Monsanto's newest scheme is very bad news for monarch butterflies


Jerry Holt, Star Tribune

Minnesota may soon be a state without its state butterfly.

That’s according to a report released last week by the Center for Biological Diversity, which found that by 2019, a weed-killer designed for use on genetically modified cotton and soybeans will be used on over 60 million acres of the monarch butterfly’s migratory habitat — with dire implications for the already imperiled insect.

The weed-killing chemical, called dicamba, is extremely harmful to the milkweed monarchs depend upon for reproduction. Milkweed is the only plant monarchs will lay their eggs on, and is the sole food source for the monarch caterpillar. Each spring, coinciding with the emergence of milkweed, monarchs migrate north, from their winter habitat in Mexico, back to northern climates like Minnesota, laying their eggs along the way.

But fewer and fewer monarchs are making it back to Minnesota. In 2015, the measured population of monarch butterflies in winter had fallen to 42 million, an 80 percent decline from average populations the previous two decades. That figure rebounded some in 2016, to 150 million, but fell again in 2017, to closer to 100 million. 

The Center for Biological Diversity's report says long-term population trends reveal an "ongoing risk of extinction for America's most well-known butterfly."

Dicamba has been around for decades, but its use surged in 2017 as a solution to weeds which have become resistant to glyphosate, commonly known as Roundup -- also a Monsanto product.

In 2016, the Environmental Protection Agency approved the use of dicamba on organisms genetically engineered to be resistant to the weed-killer. Monsanto has since introduced dicamba-resistant cotton and soybean seeds which debuted in the 2017 growing season. By 2019, U.S. farmers are projected to douse their fields with 57 million pounds of dicamba annually, according to the report.

Those numbers are already alarming to scientists concerned about the monarch’s chance of survival. Also concerning is that dicamba is toxic enough to directly harm monarchs, according to Aimee Code, pesticide program director for the Xerces Society for Invertebrate Conservation.

To make matters worse, dicamba is highly drift-prone, sometimes straying a half-mile from where it was sprayed -- or turn from a liquid to gas, and travel through the atmosphere -- posing a threat to milkweed, which often grows in the margins between agriculture fields. The report estimates an additional 9 million acres of monarch habitat will be threatened by drift by 2019.

Drifting dicamba damaged 3.6 million acres of soybeans last year, according to a report by the University of Missouri. The potential for crop damage from the volatile herbicide puts pressure on farmers who don’t use Monsanto's chemical-resistant seeds. Many feel forced to buy the seeds from Monsanto and expand the use of dicamba. Monsanto expects 40 million acres of its dicamba-tolerant seeds to be planted this year, double the total from 2017.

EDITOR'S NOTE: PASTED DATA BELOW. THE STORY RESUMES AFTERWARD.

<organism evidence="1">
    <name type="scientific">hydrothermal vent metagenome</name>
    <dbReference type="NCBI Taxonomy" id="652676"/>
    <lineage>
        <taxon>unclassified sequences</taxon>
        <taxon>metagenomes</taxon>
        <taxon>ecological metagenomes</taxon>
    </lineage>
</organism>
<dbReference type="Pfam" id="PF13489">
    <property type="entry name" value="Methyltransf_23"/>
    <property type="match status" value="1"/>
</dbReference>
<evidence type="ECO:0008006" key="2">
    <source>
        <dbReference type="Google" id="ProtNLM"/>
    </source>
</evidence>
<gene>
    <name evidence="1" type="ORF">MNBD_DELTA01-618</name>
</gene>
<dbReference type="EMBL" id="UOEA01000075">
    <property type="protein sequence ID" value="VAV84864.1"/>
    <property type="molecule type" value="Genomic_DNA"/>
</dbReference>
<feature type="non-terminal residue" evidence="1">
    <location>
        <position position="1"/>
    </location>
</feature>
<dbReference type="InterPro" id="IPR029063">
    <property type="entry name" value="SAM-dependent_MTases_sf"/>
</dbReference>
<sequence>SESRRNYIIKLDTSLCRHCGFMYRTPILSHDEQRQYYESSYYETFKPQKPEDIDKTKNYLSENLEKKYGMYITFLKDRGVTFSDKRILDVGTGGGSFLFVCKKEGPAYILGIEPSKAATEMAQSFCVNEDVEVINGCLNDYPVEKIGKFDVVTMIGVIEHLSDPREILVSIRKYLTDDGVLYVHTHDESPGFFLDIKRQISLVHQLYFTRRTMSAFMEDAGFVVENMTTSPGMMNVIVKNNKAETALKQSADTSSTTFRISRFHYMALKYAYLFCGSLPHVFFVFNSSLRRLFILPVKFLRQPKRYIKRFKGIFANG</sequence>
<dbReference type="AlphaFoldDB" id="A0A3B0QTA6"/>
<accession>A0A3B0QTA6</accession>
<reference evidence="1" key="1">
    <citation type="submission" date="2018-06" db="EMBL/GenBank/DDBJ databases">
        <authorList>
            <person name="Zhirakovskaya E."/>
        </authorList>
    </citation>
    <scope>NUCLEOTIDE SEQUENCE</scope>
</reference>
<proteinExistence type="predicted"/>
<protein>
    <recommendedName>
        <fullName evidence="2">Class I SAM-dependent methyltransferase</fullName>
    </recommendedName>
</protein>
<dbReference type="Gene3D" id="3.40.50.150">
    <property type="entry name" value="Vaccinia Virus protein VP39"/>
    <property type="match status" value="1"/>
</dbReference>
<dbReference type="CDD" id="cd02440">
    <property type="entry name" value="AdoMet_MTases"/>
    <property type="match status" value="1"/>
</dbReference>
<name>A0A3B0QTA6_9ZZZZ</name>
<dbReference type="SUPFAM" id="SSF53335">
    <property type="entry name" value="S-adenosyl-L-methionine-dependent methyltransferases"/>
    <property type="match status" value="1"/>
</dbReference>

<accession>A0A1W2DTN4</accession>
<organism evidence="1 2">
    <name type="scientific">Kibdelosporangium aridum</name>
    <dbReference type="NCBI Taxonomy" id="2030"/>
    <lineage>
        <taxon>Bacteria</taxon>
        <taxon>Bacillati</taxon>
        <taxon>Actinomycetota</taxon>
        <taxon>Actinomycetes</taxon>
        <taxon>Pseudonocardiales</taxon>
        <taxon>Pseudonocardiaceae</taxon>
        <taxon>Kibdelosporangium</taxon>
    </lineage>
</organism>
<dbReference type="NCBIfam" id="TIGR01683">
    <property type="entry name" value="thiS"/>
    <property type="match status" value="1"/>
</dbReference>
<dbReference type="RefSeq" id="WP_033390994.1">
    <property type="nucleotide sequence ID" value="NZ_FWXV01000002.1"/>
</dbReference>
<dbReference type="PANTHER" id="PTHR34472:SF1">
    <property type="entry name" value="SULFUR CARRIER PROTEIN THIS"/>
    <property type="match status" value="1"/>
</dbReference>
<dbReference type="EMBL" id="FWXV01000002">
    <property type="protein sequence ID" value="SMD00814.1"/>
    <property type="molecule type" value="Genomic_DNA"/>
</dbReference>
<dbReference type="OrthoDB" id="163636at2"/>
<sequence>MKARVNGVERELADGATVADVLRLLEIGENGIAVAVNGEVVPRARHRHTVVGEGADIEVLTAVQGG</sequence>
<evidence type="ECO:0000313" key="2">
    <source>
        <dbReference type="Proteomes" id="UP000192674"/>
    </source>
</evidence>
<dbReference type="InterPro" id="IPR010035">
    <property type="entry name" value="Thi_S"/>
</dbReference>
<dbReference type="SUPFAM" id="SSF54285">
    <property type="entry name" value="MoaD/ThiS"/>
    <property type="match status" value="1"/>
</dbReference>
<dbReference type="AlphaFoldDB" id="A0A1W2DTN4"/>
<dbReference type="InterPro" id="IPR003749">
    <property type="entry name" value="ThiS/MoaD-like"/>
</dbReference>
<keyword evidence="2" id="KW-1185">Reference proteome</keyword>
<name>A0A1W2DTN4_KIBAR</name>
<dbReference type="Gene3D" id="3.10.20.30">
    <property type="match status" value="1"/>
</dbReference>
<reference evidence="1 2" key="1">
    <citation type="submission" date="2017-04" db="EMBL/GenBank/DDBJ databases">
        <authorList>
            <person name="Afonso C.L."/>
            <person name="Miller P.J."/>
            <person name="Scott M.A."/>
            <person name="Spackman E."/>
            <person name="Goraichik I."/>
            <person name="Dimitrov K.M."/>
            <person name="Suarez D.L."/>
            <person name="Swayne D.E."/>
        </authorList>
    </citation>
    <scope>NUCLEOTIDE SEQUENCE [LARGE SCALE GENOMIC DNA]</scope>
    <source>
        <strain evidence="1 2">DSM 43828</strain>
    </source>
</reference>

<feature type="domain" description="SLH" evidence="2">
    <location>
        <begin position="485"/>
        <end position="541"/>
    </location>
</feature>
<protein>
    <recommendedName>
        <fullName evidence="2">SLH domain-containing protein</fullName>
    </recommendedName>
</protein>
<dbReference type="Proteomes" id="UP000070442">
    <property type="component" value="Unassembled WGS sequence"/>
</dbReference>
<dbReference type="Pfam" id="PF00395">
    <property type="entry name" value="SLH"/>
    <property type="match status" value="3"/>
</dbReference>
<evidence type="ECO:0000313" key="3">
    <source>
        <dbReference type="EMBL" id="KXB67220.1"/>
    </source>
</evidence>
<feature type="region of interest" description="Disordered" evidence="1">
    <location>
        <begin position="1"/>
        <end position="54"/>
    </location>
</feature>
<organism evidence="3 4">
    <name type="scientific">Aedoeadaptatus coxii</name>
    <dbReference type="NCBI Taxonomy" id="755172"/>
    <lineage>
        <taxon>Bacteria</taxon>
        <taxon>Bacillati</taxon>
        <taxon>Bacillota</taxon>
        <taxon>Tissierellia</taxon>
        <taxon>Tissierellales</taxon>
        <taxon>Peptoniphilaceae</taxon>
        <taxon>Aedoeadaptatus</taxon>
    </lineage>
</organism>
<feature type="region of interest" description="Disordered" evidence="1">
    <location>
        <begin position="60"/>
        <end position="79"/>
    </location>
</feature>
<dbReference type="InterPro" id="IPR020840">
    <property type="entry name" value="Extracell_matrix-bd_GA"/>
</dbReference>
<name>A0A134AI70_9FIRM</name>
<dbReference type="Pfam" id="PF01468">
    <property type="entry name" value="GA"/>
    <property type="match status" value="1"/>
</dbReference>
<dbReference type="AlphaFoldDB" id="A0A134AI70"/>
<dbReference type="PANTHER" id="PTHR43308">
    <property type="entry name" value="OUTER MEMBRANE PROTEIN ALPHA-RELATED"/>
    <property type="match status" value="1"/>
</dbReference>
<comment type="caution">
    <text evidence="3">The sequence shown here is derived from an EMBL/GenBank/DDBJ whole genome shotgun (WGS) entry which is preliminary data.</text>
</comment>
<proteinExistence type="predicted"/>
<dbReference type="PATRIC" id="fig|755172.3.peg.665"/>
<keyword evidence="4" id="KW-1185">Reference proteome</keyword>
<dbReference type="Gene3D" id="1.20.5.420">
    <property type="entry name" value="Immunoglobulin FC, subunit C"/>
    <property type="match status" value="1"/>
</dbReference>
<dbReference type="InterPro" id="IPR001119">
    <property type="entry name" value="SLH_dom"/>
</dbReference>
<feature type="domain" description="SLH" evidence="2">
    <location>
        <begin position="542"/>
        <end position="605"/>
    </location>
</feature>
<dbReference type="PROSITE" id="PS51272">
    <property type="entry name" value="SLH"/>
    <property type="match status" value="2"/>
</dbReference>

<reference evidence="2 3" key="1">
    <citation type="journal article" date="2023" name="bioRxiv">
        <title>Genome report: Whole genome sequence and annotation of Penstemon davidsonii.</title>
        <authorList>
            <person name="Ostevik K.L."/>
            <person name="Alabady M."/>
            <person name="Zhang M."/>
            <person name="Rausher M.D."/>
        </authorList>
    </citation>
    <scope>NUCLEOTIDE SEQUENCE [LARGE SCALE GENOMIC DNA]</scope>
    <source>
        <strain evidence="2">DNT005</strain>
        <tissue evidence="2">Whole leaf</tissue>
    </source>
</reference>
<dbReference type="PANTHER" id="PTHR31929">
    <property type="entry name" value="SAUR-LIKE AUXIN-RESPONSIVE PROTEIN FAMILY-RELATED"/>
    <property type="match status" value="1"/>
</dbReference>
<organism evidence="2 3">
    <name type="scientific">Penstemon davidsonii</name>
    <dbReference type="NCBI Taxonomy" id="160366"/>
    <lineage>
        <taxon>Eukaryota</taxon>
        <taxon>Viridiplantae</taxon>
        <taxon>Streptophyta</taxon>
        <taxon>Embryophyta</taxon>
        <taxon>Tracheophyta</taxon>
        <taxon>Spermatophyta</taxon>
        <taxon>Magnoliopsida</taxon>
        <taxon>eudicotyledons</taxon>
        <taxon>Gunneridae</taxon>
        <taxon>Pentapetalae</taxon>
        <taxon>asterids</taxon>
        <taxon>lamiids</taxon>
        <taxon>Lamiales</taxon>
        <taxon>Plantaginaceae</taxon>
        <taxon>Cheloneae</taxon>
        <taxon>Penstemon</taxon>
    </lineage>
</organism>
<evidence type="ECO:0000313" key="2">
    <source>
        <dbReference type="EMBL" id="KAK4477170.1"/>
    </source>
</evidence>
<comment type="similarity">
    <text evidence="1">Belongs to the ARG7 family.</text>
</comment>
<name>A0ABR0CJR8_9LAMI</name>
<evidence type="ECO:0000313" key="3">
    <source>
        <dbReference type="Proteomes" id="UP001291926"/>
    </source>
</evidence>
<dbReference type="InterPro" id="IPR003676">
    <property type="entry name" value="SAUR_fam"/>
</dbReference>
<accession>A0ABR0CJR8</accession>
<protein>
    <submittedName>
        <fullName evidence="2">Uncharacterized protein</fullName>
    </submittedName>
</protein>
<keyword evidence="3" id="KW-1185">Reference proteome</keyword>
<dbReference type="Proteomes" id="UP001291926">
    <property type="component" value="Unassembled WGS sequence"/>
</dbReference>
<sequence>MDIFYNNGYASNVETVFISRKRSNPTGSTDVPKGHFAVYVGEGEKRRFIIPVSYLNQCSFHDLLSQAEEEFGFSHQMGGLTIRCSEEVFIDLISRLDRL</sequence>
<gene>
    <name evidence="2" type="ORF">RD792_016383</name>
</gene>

Concerns over dicamba have led many states to crack down on its use. Last December, the Minnesota Department of Agriculture announced several restrictions on the herbicide. Farmers are no longer allowed to spray after June 20, or when the temperature reaches 85 degrees. Missouri and North Dakota have also restricted dicamba use and Arkansas has completely banned it. It may not be enough for the monarchs, however.

“There is no scenario where using a pesticide at this magnitude will not have serious consequences for the monarch butterfly, its habitat and the ecological health of vast areas of our country,” stated the report.

Some Minnesotans are taking matters into their own hands to help the monarch. Save Our Monarchs, a Minnesota-based nonprofit, works to get people planting milkweed all over the country. Director Ward Johnson grew up in western Minnesota, and remembers seeing monarchs everywhere when he was a kid. He founded the organization in 2014 and has since distributed over 2.5 million milkweed seed packets across the country.

“The key is to get people off their ass, and get out and plant milkweed,” he said. “No milkweed, no monarchs.”

The monarch was adopted as Minnesota's state butterfly in 2000 at the urging of a fourth-grade class at Anderson Elementary School in Mahtomedi.

Then-state representative Harry Mares, a Republican from White Bear Lake, took up the classroom's issue, and sponsored a bill to recognize the monarch. As Mares later explained: “A lot of people have an early introduction to the magical world of nature through the monarch. As we get older it becomes a thread that takes us through science to beauty and aesthetics.”  

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